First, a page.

After a couple more days of restless boredom, Puma awoke from his sleep in the middle of the night. It was still pretty dark. Something felt different, not quite right.  He realized what it was with a start. His paw barely hurt at all. It felt more like it was sore now, rather than the stinging pain he had felt before. Rain and Rose slept beside him. He didn’t feel like going back to sleep, so he decided he would try to stand up. Still a bit tired, he rose on all three feet, holding up the injured one. After laying on the ground for five days, his legs felt weak and stiff. Slowly, he lowered his paw and gingerly touched it to the ground. He felt a small bit of pain and his paw went right back up. Puma made himself put his paw back on the ground again. He kept it on the ground momentarily, but it hurt too much to keep his paw down for very long. But he wanted to walk. Slowly and awkwardly he hobbled on three legs, stepping lightly so he wouldn’t awake his mother and his sister.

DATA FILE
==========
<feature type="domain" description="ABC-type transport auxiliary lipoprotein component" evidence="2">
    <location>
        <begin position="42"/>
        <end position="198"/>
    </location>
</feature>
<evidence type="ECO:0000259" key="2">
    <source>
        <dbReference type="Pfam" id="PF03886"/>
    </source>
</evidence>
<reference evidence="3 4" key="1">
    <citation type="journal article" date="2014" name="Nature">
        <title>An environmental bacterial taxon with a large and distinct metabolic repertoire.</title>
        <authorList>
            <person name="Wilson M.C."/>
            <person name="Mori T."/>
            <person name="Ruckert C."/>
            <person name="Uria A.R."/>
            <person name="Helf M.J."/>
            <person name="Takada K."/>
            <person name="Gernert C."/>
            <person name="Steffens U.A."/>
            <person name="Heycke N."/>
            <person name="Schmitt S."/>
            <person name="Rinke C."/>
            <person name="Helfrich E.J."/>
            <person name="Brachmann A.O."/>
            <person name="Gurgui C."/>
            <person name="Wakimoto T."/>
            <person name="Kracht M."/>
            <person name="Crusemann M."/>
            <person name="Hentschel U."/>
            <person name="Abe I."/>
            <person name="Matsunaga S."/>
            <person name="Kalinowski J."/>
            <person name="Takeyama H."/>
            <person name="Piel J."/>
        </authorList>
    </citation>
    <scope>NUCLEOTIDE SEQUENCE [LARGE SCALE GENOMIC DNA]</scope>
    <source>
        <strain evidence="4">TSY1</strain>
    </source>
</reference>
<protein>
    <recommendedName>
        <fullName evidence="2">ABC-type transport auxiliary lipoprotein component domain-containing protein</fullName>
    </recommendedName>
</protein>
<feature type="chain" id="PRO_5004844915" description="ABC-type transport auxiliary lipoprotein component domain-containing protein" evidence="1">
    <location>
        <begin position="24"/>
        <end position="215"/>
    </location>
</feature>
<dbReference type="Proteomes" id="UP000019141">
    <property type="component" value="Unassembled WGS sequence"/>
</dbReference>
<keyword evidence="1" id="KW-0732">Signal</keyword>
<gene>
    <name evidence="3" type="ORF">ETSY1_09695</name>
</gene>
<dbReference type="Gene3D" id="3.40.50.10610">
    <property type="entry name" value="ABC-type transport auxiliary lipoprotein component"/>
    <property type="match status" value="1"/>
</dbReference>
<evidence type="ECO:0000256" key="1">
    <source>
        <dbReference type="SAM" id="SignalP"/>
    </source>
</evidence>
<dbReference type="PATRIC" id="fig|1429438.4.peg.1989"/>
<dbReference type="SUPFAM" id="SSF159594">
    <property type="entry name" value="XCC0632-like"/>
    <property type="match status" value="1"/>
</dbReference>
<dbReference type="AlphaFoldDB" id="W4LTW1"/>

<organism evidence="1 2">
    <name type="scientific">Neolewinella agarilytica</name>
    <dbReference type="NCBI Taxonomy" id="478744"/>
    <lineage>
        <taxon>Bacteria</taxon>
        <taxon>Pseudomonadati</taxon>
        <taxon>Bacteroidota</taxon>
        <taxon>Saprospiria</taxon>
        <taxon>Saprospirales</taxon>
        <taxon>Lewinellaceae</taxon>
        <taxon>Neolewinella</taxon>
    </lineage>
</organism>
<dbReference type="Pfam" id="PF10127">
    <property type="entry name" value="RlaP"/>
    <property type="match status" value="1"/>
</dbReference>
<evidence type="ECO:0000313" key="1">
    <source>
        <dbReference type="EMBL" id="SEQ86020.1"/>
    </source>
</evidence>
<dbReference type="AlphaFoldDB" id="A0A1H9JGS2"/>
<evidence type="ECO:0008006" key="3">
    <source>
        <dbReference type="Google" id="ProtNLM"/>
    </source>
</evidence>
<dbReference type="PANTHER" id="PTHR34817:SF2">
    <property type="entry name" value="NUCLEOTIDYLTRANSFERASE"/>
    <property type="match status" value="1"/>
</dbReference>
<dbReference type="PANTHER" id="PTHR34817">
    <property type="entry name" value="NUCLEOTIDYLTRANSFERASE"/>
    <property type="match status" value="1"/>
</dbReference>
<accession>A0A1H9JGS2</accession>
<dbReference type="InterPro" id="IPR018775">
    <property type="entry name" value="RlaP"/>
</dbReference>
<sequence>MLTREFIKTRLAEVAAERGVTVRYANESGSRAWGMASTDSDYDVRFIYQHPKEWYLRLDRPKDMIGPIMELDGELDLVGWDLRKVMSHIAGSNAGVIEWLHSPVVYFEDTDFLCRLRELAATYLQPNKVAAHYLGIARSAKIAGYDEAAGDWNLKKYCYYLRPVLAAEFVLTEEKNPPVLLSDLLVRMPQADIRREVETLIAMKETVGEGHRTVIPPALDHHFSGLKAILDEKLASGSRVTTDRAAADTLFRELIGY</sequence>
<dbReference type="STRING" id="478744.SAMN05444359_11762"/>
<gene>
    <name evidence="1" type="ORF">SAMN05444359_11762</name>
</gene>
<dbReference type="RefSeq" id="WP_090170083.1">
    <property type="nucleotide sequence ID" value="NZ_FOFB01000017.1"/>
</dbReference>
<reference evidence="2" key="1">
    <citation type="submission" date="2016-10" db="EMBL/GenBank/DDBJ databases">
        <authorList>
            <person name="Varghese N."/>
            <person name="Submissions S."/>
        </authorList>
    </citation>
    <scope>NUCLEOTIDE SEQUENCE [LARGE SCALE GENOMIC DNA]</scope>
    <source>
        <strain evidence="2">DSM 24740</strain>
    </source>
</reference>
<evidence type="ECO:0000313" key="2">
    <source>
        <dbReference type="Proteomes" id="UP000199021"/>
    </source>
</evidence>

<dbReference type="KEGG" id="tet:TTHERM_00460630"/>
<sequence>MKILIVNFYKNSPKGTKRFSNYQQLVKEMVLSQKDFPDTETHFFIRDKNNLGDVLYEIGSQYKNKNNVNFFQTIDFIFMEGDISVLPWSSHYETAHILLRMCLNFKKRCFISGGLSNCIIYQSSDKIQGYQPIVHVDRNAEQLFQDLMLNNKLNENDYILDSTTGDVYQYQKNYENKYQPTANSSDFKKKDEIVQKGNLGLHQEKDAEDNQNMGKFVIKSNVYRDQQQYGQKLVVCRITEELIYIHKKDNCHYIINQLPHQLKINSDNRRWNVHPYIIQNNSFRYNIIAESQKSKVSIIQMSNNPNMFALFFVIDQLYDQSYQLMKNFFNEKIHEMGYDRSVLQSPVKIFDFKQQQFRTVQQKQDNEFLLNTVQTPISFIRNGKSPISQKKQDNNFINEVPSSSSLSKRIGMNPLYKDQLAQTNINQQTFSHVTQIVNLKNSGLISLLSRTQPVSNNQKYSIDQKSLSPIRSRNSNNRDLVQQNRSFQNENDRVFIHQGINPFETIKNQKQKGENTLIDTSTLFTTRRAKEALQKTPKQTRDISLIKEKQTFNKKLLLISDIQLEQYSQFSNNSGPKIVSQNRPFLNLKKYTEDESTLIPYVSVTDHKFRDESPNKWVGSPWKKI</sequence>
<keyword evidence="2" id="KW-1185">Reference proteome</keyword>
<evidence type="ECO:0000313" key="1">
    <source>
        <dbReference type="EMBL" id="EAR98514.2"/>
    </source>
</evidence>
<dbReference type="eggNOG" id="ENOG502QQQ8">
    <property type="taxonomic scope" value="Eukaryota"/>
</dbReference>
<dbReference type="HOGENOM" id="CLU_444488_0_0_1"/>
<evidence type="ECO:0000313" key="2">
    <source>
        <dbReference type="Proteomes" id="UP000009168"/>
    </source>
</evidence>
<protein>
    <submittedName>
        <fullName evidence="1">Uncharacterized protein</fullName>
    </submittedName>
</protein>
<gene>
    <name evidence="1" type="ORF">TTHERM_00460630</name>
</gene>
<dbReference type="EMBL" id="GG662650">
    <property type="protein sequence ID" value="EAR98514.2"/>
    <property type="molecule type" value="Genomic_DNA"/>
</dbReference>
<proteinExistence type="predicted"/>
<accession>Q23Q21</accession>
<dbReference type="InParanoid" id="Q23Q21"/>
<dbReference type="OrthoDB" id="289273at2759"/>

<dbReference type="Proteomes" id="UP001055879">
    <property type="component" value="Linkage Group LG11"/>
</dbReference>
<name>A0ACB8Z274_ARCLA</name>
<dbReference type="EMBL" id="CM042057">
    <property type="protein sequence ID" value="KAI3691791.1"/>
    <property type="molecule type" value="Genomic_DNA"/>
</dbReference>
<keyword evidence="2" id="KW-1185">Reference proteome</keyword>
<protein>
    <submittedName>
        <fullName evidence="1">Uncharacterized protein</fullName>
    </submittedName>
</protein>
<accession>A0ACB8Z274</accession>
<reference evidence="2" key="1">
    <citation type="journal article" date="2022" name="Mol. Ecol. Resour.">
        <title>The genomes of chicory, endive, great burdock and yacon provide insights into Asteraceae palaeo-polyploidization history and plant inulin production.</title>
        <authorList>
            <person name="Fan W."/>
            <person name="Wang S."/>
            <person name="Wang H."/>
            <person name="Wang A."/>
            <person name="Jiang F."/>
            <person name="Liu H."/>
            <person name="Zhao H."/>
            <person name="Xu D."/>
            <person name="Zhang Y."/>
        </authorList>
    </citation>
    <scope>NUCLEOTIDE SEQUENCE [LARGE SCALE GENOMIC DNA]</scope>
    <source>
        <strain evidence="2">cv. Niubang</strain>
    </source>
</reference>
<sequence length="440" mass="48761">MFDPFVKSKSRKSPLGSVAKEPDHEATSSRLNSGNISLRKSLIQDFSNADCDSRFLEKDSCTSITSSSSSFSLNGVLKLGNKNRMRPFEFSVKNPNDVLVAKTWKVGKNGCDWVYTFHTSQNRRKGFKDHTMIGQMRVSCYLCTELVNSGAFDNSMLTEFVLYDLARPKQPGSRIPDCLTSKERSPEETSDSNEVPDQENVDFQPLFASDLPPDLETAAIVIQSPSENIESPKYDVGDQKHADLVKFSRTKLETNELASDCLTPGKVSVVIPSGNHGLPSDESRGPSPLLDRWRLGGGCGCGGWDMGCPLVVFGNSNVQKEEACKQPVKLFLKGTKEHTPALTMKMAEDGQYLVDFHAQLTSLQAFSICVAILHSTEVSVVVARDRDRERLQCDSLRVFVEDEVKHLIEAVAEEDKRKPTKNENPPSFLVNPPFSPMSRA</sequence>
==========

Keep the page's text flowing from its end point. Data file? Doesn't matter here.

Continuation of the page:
Slowly, Puma left Rain and Rose. He wouldn’t go very far; just for a short walk. He looked out at the road, several feet away. Across it, he could see a small house. He turned around and decided that he would go farther into the woods.

Puma trekked away in the opposite direction of Rose and Rain, looking back at them every once in awhile until they became small, dark shadows on the ground amongst the trees. His foot was still sore, but walking was getting easier and his mother and sister were too far away for him to worry about waking them up, so he sped up a bit. Even still, it was a somewhat lousy pace. He knew Rose wouldn’t let him get up all the next day, though, and he wanted to move around while he could so he kept on.